Massachusetts Just Got Rid Of An 173-Year-Old Law Banning Abortion

photographed by Beth Sacca.
Massachussets took a preemptive measure to protect reproductive rights in the event Roe v. Wade is overturned and abortion access is put at risk.
On Friday, Republican Gov. Charlie Baker signed the NASTY Women Act (short for the Negating Archaic Statutes Targeting Young Women Act) into law. The legislation repeals a series of dormant, decades-old statutes on issues such as premarital sex, birth control, and adultery — including a ban on abortion dating back to 1845.
These laws have not been enforced for years. However, local lawmakers created the bill in response to the possibility that Roe v. Wade could be overturned now that U.S. Supreme Court Justice Anthony Kennedy is retiring and President Donald Trump has a shot at appointing a second anti-abortion justice.
"I think people are beginning to realize these are strange times we live in. Nothing is impossible, and we’ve got to have a 'plan B.' If these laws are enforced, what do we do?" Massachusetts State Senate President Harriette Chandler told Time. "We’re not willing to sit back and say, 'Well, it’s not going to happen here.' The word for that is denial."
Until today, Massachusetts was on of the 10 states with unenforced pre-Roe abortion bans in the books. Four states — Mississippi, Louisiana, North Dakota, and South Dakota — also have "trigger laws" in place that would automatically ban abortion the moment Roe is reversed.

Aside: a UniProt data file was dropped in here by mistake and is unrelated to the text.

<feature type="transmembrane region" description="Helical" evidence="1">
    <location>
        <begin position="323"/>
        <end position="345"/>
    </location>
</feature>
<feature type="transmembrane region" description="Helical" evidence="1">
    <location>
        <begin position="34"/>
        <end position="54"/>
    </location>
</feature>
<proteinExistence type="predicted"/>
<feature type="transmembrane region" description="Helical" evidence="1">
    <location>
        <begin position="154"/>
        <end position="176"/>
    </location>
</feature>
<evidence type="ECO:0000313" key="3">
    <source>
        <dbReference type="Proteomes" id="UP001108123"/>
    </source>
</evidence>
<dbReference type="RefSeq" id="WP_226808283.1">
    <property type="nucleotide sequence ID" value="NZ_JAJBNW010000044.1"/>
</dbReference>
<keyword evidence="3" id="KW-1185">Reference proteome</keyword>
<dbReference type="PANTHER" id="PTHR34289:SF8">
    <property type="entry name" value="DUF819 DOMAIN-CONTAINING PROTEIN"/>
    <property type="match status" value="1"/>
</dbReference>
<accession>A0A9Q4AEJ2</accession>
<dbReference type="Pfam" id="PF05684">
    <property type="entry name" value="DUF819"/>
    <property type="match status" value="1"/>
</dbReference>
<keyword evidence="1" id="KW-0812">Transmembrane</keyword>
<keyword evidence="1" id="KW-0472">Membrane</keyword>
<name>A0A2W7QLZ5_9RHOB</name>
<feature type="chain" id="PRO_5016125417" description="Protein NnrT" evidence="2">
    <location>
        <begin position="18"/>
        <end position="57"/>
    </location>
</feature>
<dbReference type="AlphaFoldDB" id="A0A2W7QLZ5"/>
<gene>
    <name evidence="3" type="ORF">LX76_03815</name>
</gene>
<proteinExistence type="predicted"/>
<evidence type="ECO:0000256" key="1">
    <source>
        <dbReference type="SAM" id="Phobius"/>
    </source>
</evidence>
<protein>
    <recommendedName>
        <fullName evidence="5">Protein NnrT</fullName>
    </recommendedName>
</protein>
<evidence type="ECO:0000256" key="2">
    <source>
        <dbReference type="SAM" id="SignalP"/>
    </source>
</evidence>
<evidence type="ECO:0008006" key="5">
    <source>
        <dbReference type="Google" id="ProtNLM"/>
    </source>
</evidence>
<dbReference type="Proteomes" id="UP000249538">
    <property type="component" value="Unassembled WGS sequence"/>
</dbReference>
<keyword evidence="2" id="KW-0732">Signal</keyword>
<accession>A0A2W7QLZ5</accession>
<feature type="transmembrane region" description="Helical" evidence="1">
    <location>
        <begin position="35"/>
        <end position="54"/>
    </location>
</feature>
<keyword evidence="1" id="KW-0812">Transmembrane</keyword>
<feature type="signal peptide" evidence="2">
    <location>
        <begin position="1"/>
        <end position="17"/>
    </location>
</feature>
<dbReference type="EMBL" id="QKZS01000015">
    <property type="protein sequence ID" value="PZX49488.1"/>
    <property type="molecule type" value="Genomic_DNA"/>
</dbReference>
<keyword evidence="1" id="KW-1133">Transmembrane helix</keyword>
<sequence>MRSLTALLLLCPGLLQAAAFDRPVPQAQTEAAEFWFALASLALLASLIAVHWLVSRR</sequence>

But despite the Trump administration's efforts to make abortion illegal, the reality is that Roe v. Wade has a record-high level of support. According to an NBC News/Wall Street Journal poll released Monday, 71% of Americans don't want the landmark decision to be reversed.
In a statement provided to Refinery29, NARAL Pro-Choice America President Ilyse Hogue celebrated that the state is taking measures to protect a woman's right to choose an abortion.
“Even a blue state like Massachusetts had laws on the books making abortion criminal and women subject to punishment. Thankfully, Governor Baker was moved to take action and we applaud him for protecting the women and families of Massachusetts," she said. "But the truth remains in far too many states, gutting Roe puts women, families, and doctors in immediate peril. In addition to asking every senator to vote no on Kavanaugh, we need to urge state legislators to reverse decades of attacks on women at the state level. The urgency is real."

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